Legislature(2011 - 2012)BELTZ 105 (TSBldg)
03/27/2012 03:30 PM COMMUNITY & REGIONAL AFFAIRS
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* first hearing in first committee of referral
= bill was previously heard/scheduled
= bill was previously heard/scheduled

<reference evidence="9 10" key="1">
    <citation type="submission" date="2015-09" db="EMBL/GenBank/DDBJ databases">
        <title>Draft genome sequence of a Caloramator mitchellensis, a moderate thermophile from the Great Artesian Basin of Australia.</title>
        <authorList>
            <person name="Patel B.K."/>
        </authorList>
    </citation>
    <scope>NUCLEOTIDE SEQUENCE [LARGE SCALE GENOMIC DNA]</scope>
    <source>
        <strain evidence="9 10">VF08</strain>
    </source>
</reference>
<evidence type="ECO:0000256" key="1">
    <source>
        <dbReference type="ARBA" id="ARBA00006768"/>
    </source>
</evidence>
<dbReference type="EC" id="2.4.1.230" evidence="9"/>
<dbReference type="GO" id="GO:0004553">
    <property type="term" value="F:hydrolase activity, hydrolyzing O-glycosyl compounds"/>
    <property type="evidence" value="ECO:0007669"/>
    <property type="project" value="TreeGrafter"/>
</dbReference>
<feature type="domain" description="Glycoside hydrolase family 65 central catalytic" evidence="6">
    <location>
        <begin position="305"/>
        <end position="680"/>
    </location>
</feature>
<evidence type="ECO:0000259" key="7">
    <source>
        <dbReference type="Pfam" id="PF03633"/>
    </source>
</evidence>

SB 157-CANCEL INSUR. ON CERTAIN VACANT PROPERTY 4:14:23 PM CHAIR OLSON announced the consideration of SB 157, "An Act allowing an insurer to cancel an insurance policy if property becomes unoccupied and the vacancy increases the hazard insured against." He noted the bill was heard previously. 4:14:48 PM DANA OWEN, Staff to Senator Dennis Egan and the Senate Labor and Commerce Committee, Alaska State Legislature, reminded the committee that the current version of SB 157 represented a compromise. The original proposal was to provide insurance companies the ability to cancel insurance policies on homes that were unoccupied or vacant. The Senate Labor and Commerce Standing Committee members were opposed to the idea of policies being canceled on unoccupied dwellings because Alaskans commonly leave their homes for long periods. The current version kept the provision of "vacancy" and defined the term. SENATOR MENARD said she struggled with the bill because it addressed real estate problems in the Lower 48 and Alaska had not had problems of that magnitude. She said she continued to be uncomfortable and realtors were, too. MR. OWENS responded that Senator Egan's office was discussing with realtors possible amendments to the bill. 4:17:35 PM GLENDA FEEKEN, Realtor, Alaska Association of Realtors, said the association understood and supported business, but not SB 157. In its current form, it was not in the best interest of the public. On the Kenai Peninsula she had seen policies canceled because the home was vacant, but not abandoned or in foreclosure. This was an emotional and financial hardship for the public, she said. SENATOR MENARD asked if it was a matter of the house being vacant because the previous owners were waiting for the sale to close. MS. FEEKEN answered that people sometimes have to move before their house sells. These homeowners did not abandon the property, but insurance companies have sometimes interpreted the situation differently and cancelled the policy. The homeowner doesn't necessarily have the resources to fight it and the bank imposes its more expensive insurance. She reiterated that unlike the Lower 48, Alaska had not had too many problems with foreclosures SENATOR MENARD commented that while she had sympathy for those situations, homes that were vacant in the winter could end up with frozen and broken pipes and that costs the insurance company money. MS. FEEKEN responded that when a property has actually been abandon the bank is aware that payments aren't being made. The bank steps in and puts the utilities in its name. 4:20:25 PM SENATOR WAGONER asked how she would fix the problem. MS. FEEKEN suggested holding discussions with the Alaska Association of Realtors and others in the know to clarify what constitutes a vacant property and what constitutes an abandoned property. CHAIR OLSON asked Ms. Hall if the state had a definition for "vacant" versus "abandoned." 4:21:51 PM LINDA HALL, Director, Division of Insurance, Department of Commerce, Community and Economic Development (DCCED), said no. Most states do not define "vacant," but there was some case law. She opined that if SB 157 were to pass, it would probably be one of the more rigid definitions, because it had requirements of what constitutes vacant. CHAIR OLSON asked if the state had a definition for "abandonment." MS. HALL answered no. SENATOR WAGONER questioned why the bill was put forward, since Alaska did not have problems with foreclosures or high vacancy rates. MS. HALL answered that she did not propose the bill. SENATOR WAGONER asked if she felt that the bill was necessary. MS. HALL responded that she had indicated that she could support the bill. She said the role of the Division of Insurance was to balance the protection of consumers against the healthy competitive marketplace and needs of insurers. The division involves itself in the correct interpretation and application of the statutes and regulations. SENATOR MENARD asked about the possibility of the insurance company documenting vacancies and then communicating with the mortgage company to determine whether the homeowner was "in exit mode." MS. HALL said she imagined that privacy laws would prohibit banks from releasing that kind of information. SENATOR MENARD commented that she was not happy with the bill. 4:27:34 PM ERROL CHAMPION, President, Southeast Alaska Board of Realtors and member, Alaska Association of Realtors, said he did some research after he testified last on SB 157 and learned that insurance companies in the state of Washington attach a rider on policies that say that if the home becomes vacant - according to a precise definition, the insurance company can cancel coverage. It is done with a rider, not a law. A Snohomish County insurance broker looked at the bill and felt the definitions for "vacant," "abandoned," and "unoccupied" needed work. MR. CHAMPION questioned why the holder of the mortgage wouldn't be singled out for notification. In an actual foreclosure situation, the person who defaulted probably doesn't care if he gets notice of cancelation, he said. The real loser is the investor that owns the mortgage. Freddie Mac and Fannie Mae own most mortgages, so the public loses if there is no insurance coverage. He related a personal situation regarding an estate. The home was unoccupied and winterized and had not had a mortgage on it in 40 years, but if the bill were to pass someone could decide there was no insurance and the estate could lose everything, probably without notice. MR. CHAMPION urged the committee to take the time to develop better definitions and pass a law that protected both the residents of the state and the investment in real property. 4:31:08 PM DAVID SOMERS, Industry Issues Chair, Alaska Association of Realtors, said the testimony of both Ms. Feeken and Mr. Champion were spot on. He said the association appreciated the work in the previous committee, but more was needed. He cited examples of the people the bill would place at risk and observed that in each instance it would be easy for an insurance carrier to determine that the home was vacant. He urged the committee to do more work and emphasized that the Alaska Association of Realtors wanted to work with the insurance industry to find a way to protect both the public and the insurance business. CHAIR OLSON asked if any entities other than insurance companies supported the bill. MR. SOMERS said he had not heard of anybody else that supported the bill. CHAIR OLSON asked where title companies stood. MR. SOMERS responded they did not take a position. 4:33:28 PM SHELDON WINTERS, Lobbyist, State Farm, Lessmeier and Winters LLC, said State Farm had worked hard on the bill and had come up with the narrowest definition in the country. He said it was not that Alaska had high foreclosure rates. The issue was that everybody pays when uninsurable property stays in the risk pool. Insurance becomes more expensive and less available for everyone. He disagreed with previous testimony that adding a rider to the policy could solve the problem. Under current law and according the interpretation by the Division of Insurance, insurance companies cannot cancel the insurance in the situation of a home where the door was open, the utilities were off, and the pipes were freezing. That was the reason for the bill. Insurance companies want to be able to cancel in the most extreme situations. He noted that the previous committee had concerns with the original, broader bill and State Farm worked very hard to address those concerns. SENATOR WAGONER asked if in the case of an abandoned home, the insurance company was required to notify the mortgage company of the decision to cancel the insurance. MR. WINTERS said current statute required the insurance company to give 30-days written advance notice of cancellation to the insured, not the lender. State Farm does give notice to the lender, but because of privacy laws it does not give the reason for the cancellation. He suggested addressing notification in a separate bill. The policy call in SB 157 was whether insurers should be allowed to cancel abandoned property. MR. WINTERS disagreed with a letter that realtors sent to the committee. He said it was State Farm's understanding that with the very narrow definition, none of the situations in that letter would constitute vacancy or abandonment. The only situation the bill was trying to address was true abandonment. 4:39:55 PM SENATOR WAGONER asked how many times in the last several years had State Farm had to cancel an insurance policy. MR. WINTERS said the technical answer was zero because it was against the law. However, between 2007 and 2011 State Farm did not renew 369 policies because the property was abandoned, vacant, or unoccupied. 4:41:26 PM CHAIR OLSON commented that trailer houses were probably more likely to be abandoned than a mansion. SENATOR WAGONER disagreed with the statement. MR. WINTERS continued to say that State Farm believed this definition of "abandonment" was the most specific and narrow in the country. If it were any more specific, it would render the statute meaningless. MR. WINTERS said contrary to what the realtors have said, the proposed amendment provides six protections. Upon discovery of potential abandonment, the agent will try to contact the insured to determine the status of the property and work with the insured to maintain coverage. The home would have to be entirely abandoned. The vacancy must increase the hazard insured against. The insurer had to give the insured 30-days written notice of cancellation. Finally, the Division of Insurance watches to ensure that the statute and regulations are not misinterpreted or misapplied. MR. WINTERS emphasized that State Farm had heard no evidence of abuse of these laws in the Lower 48. He urged the committee to move the bill forward. 4:46:32 PM CHAIR OLSON offered his understanding that the Division of Insurance was not totally in favor of the bill. MR. WINTERS responded that he heard the testimony differently. He understood that the division didn't believe it was an overwhelming issue, but that amending the statute could be useful. CHAIR OLSON acknowledged that. SENATOR MENARD commented that risk pools were the price of doing business. She discussed medical risk pools and then expressed concern about military personnel who have sales fall through after they deployment. MR. WINTERS responded that under the definition in the bill that was not entire abandonment. If that were actually a problem, there would be some evidence of that in this hearing. He reiterated that State Farm was only getting pushback in Alaska about cancelling entirely abandoned property. He then explained the difference between a medical risk pool and a property insurance risk pool. Health insurance assumes people are going to get sick; the homeowner risk pool does not assume property abandonment. 4:51:36 PM CHAIR OLSON asked why he would suppose that so many people have appeared to oppose the bill. MR. WINTERS answered that State Farm reached out after receiving the realtor letter and tried to explain that the insurance company did not intend to cancel property in any circumstance other than actual abandonment. He reiterated that he worked hard on the definitions and didn't believe it could be more definite without rendering the statute meaningless. The realtors were well intention, but the evidence did not support their concerns. CHAIR OLSON mentioned Mr. Champion's example and asked about protecting a vacant home while the estate was being settled. MR. WINTERS highlighted the six protections he mentioned earlier. CHAIR OLSON asked Ms. Hall if she had closing comments. 4:54:33 PM MS. HALL said Mr. Winters was probably correct that the definition was the most stringent in the country. "I'm all right with it," she said. The division had the ability to enforce the definition knowing the intent. With regard to notice, she explained that frequently an insurance policy was endorsed to have a loss payee and that endorsement, by contract, required notice to the lender that the policy was being canceled. With regard to an estate, it can well protect itself by changing the name of the insured on a policy to the estate of the deceased. That was common practice. CHAIR OLSON announced he would hold SB 157 in committee.